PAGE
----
Zinc In Food And Its Benefits

Zinc has been used since the days of Ancient Egypt 5000 years ago. Zinc ointment was used for skin diseases and to accelerate wound healing. Zinc is an important trace element for health and for the normal functioning of every cell in the body. Normally, the human body should contain about 2-3 g of zinc.

Zinc is found in the skin, liver, kidneys, retina, and in men, in addition, to the prostate gland.

A person gets zinc mainly from food. The body needs 10-20 mg of zinc per day for health and proper functioning.

Zinc is a part of enzymes and complexes that ensure the most important physiological functions of the body:

  • growth and metabolism at the cellular level, protein synthesis, and wound healing.
  • activation of immune reactions directed against bacteria, viruses, and tumor cells.
  • assimilation of carbohydrates and fats.
  • support and improvement of memory.
  • support of taste and smell sensitivity.
  • ensuring the stability of the retina and transparency of the eye lens.
  • normal development and functioning of the genitals.

The highest levels of zinc are found in sprouted wheat, bran, sunflower and pumpkin seeds, mushrooms, oysters, and lamb. Smaller amounts of zinc are found in beef, pork, chicken, offal, beef liver, river fish, whole grain bread, legumes, rabbit and chicken meat, kefir, egg yolks, cashew nuts, chocolate, onions, garlic, sea fish, and milk.

Fruits and vegetables are generally poor in zinc. So vegetarians and people who eat insufficient foods containing this trace element may develop zinc deficiency.

Eating too salty or too sweet foods for a long time can have a negative impact on your health, and it can also reduce the amount of zinc in your body.

Zinc deficiency can be caused not only by an unhealthy diet. It can also be caused by a decrease in thyroid function, liver and kidney disease, and poor absorption of this mineral by the body. Taking certain medications, such as some contraceptive pills and hormonal drugs, and calcium preparations (especially for older women).

Low zinc levels in the blood are characteristic of a whole list of diseases: atherosclerosis, liver cirrhosis, cancer, heart disease, rheumatism, arthritis, diabetes, gastric and duodenal ulcers, and body ulcers.

Symptoms of zinc deficiency

  • growth retardation in children.
  • late puberty.
  • impotence in men and infertility in women
  • poor wound healing.
  • irritability and memory loss.
  • the appearance of acne.
  • focal hair loss.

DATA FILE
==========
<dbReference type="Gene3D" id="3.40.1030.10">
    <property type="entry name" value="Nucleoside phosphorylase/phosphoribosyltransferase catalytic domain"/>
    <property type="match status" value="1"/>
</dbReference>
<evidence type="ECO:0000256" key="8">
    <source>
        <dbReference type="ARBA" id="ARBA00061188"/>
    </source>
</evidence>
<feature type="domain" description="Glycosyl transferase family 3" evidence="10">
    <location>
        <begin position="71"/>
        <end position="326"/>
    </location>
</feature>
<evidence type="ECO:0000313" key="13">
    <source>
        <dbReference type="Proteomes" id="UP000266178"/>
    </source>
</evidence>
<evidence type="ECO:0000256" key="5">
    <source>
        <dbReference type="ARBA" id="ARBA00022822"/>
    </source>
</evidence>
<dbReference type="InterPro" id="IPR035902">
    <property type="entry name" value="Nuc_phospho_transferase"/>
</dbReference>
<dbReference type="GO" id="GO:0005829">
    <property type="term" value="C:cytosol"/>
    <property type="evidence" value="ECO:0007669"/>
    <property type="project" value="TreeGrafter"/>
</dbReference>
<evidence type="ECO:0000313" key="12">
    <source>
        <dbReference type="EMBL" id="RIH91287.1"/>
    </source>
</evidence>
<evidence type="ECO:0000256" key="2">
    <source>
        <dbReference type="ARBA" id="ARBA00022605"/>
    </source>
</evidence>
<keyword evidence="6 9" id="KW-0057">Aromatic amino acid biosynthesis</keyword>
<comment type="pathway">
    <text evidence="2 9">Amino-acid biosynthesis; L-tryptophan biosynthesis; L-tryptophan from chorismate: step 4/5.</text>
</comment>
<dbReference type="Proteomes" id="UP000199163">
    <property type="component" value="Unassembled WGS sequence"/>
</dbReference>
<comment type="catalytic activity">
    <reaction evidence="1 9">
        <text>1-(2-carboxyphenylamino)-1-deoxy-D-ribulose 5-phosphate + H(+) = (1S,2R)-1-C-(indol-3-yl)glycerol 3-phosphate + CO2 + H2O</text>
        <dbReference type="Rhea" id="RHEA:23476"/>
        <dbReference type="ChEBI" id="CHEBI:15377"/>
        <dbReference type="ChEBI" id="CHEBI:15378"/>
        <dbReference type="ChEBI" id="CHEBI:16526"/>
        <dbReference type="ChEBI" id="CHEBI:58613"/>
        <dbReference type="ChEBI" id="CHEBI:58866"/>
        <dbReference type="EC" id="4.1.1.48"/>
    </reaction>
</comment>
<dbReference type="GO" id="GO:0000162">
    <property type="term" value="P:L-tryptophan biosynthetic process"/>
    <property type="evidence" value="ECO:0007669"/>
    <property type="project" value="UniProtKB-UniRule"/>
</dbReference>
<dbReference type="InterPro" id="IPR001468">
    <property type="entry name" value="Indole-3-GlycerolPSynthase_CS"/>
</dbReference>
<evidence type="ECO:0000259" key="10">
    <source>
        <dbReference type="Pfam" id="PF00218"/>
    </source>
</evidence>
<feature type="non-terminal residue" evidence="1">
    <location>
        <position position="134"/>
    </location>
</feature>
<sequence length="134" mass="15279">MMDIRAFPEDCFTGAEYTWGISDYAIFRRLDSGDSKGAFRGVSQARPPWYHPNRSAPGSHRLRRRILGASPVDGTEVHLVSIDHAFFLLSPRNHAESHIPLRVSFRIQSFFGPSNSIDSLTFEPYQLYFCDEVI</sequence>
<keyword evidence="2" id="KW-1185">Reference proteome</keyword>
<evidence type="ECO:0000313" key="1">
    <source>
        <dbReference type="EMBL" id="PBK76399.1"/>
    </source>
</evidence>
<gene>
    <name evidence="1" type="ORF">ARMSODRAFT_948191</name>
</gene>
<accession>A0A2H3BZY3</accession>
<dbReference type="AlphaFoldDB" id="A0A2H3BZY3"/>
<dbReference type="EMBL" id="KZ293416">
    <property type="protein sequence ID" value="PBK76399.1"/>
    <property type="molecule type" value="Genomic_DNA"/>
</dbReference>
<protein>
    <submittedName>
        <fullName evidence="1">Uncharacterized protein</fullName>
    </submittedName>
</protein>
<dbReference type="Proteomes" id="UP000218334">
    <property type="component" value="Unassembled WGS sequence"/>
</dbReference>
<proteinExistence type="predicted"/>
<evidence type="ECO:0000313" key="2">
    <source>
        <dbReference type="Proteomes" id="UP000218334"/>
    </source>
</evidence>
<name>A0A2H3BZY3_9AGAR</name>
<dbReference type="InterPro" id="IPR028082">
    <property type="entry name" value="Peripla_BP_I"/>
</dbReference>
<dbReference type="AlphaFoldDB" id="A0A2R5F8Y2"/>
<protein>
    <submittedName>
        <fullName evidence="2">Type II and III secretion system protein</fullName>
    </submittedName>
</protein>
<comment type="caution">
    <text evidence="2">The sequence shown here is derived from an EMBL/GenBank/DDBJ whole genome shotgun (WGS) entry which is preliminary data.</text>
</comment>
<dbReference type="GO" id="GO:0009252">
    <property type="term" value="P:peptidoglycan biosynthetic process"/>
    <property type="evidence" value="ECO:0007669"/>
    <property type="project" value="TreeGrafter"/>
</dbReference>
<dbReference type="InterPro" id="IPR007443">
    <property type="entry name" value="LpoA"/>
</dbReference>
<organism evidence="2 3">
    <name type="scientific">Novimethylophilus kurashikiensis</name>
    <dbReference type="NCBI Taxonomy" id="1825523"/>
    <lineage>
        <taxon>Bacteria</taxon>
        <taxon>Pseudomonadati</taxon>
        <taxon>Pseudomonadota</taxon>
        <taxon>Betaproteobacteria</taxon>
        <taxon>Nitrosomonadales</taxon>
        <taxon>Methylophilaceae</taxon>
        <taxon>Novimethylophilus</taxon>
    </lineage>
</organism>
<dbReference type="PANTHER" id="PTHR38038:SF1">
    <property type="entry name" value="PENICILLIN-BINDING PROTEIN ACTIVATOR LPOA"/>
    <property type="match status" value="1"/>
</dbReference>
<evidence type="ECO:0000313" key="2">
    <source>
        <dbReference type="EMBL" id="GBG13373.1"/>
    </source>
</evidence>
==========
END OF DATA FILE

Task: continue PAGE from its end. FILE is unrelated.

• loss of appetite, taste, and smell.
  • brittle nails.
  • frequent infections.
  • impaired absorption of vitamins A, C, and E
  • increased cholesterol levels.

In case of zinc deficiency, white spots appear on the nails. This is accompanied by fatigue, frequent infections, and allergic reactions.

Zinc enhances the effect of vitamin D and promotes better absorption of calcium, so its deficiency leads to osteoporosis – weakening of bones and increased fragility, especially in the elderly.

Pregnant women are advised to eat zinc-rich foods daily to prevent miscarriages.

Even a small deficiency of zinc in the body can reduce the ability of the immune system to resist tumor cells. Therefore, if your body lacks zinc, you should consume animal products, as well as bran, sprouted wheat, whole grain bread, and other foods rich in zinc.

The resolution of the conference of the Scientific Society of America states: “Since the lack of zinc in the human body has a negative impact on its health, disrupts the growth and development of the human body, and causes many other disease conditions, zinc should be recognized as a vital element for humans.”

Notes on taking zinc preparations

Unlike natural products, zinc supplements may cause an overdose. Therefore, when taking food supplements containing zinc, be careful: an excess of zinc can interfere with the absorption of other trace elements, such as copper, in the intestines and lead to their deficiency. It is preferable to use zinc sulfate rather than its complex salts (zinc gluconate, aspartate, or zinc picolinate), which do not have this harmful effect on the absorption of other minerals.

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Written by Bella Adams

I'm a professionally-trained, executive chef with over ten years in Restaurant Culinary and hospitality management. Experienced in specialized diets, including Vegetarian, Vegan, Raw foods, whole food, plant-based, allergy-friendly, farm-to-table, and more. Outside of the kitchen, I write about lifestyle factors that impact well-being.

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